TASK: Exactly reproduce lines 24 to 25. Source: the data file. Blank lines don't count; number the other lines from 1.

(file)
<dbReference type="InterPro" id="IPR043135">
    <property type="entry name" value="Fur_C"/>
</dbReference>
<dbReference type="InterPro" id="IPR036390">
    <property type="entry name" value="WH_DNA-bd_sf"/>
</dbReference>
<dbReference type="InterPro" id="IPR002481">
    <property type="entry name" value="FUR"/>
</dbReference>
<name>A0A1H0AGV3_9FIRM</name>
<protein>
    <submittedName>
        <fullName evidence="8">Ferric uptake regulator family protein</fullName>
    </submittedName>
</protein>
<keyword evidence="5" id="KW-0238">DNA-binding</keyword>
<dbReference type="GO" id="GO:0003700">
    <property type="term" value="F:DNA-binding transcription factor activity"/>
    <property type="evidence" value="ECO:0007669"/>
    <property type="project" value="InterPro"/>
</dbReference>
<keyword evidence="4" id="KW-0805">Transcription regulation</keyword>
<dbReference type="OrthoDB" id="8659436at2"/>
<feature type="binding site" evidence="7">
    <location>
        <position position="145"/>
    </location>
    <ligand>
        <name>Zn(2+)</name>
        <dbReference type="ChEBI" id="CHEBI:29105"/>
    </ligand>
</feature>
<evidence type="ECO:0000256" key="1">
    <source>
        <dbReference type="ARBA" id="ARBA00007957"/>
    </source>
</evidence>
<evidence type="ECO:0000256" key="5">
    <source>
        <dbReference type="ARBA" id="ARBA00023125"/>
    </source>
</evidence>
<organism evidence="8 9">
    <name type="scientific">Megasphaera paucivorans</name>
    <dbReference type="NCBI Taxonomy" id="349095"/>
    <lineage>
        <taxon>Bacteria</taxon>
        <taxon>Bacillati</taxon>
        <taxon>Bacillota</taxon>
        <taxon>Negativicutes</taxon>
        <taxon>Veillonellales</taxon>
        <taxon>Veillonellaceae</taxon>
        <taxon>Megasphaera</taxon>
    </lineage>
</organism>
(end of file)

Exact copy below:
<feature type="binding site" evidence="7">
    <location>